The Bank of Japan kept monetary policy steady on Friday in a sign that a first-quarter economic slump did not change the central bank's view that growth will pick up late this year when the wounds from the devastating earthquake begin to heal.
In a surprise move, Deputy Governor Kiyohiko Nishimura dropped his proposal to loosen policy further with an expansion of the central bank's asset-buying scheme. He made such a proposal last month but was voted down by an 8-to-1 margin.
As widely expected, the BOJ kept interest rates unchanged at a range of zero to 0.1 percent by a unanimous vote and maintained the 10 trillion yen limit ($122 billion) for its asset buying scheme, which now serves as its main policy tool.
The central bank maintained its assessment of the economy, which it said faced strong downward pressure due to the impact of the March 11 earthquake.
It also repeated that it will focus on risks to growth, signaling that it stands ready to ease monetary policy further if the quake's damage proves bigger than expected.
The world's third largest economy shrank much more than expected in the first quarter and stumbled into its second recession in three years after the triple blow of a magnitude 9.0 earthquake, tsunami and nuclear crisis hit business and consumer spending and tore apart manufacturers' supply networks.
However, the BOJ sees the current downturn as a temporary rough patch, a view shared by Economics Minister Kaoru Yosano, and focuses more on whether the economy will resume a recovery in the second half of this year as it projects.
That means that the BOJ will wait for more clues on the timing of the recovery, and use its limited policy options only if a sudden market shock or prolonged disruptions to output hurt sentiment and spending.
Still, some analysts see a good chance supply bottlenecks caused by the quake will force the central bank's hand if they persist for several months, hurting output and exports.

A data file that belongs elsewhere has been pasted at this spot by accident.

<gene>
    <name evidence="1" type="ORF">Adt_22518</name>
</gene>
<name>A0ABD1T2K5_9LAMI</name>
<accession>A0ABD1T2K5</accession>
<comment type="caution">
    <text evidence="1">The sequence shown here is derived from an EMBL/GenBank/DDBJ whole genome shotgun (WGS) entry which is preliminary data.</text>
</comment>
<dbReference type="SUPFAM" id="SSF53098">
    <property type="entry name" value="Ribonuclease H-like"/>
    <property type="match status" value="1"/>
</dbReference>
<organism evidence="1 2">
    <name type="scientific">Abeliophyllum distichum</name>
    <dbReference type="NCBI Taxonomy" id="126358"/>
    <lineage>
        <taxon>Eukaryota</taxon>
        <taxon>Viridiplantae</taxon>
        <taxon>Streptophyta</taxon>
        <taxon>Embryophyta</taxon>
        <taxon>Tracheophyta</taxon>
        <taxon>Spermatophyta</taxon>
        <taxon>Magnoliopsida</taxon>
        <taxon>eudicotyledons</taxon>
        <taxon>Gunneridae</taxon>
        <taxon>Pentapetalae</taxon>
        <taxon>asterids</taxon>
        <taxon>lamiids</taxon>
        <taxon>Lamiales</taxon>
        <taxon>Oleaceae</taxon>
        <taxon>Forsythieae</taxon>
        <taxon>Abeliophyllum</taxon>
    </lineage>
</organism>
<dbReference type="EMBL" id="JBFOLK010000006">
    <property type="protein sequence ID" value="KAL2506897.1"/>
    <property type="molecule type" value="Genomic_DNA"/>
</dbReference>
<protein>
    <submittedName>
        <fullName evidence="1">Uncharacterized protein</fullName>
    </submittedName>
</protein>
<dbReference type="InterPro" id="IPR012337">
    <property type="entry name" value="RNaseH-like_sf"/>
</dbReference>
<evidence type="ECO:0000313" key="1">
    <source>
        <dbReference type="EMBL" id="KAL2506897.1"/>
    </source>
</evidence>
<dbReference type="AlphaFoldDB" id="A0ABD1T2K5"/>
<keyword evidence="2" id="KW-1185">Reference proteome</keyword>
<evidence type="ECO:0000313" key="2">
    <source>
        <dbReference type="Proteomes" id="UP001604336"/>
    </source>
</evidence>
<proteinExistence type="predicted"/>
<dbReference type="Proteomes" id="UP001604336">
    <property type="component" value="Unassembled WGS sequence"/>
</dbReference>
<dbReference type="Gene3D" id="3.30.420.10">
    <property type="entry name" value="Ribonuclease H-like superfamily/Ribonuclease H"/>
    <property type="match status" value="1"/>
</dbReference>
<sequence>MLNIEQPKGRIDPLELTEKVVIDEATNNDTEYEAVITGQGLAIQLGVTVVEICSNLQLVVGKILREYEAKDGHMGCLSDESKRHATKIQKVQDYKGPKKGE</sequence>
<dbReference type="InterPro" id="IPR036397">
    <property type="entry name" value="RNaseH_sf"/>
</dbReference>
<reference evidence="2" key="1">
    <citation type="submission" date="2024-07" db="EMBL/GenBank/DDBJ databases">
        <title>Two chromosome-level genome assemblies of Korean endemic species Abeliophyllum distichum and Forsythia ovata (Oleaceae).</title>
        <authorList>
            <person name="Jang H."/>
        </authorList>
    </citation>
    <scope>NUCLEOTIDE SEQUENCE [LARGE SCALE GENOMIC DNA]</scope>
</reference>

While no further easing appears imminent, the BOJ is expected to maintain its ultra-loose policy bias for at least another year even as other central banks, such as the Federal Reserve and the European Central Bank, start to roll back huge stimulus activated after the collapse of Lehman Brothers late in 2008.
Given risks to recovery, such as a threat of power shortages during the summer, BOJ Governor Masaaki Shirakawa is expected to stress the bank's readiness to ease policy further if Japan struggles to return to growth when he elaborates on the decision later in the day.
Any further easing would come through topping up of the BOJ's asset buying programme, although some in the bank would like to focus more on directly supporting rebuilding efforts in the quake-hit northeast.
The board may have discussed what measures would be feasible at the meeting and Shirakawa may offer some clues when he holds a news conference later on Friday.
The BOJ eased policy days after the quake by doubling the funds set aside for purchases of a range of financial assets including government bonds and corporate debt.
It has held monetary policy on hold since then and has so far purchased nearly 4 trillion yen worth of assets.
($1 = 81.775 Japanese Yen)
(Additional reporting by Rie Ishiguro, Kaori Kaneko and Stanley White; Editing by Tomasz Janowski)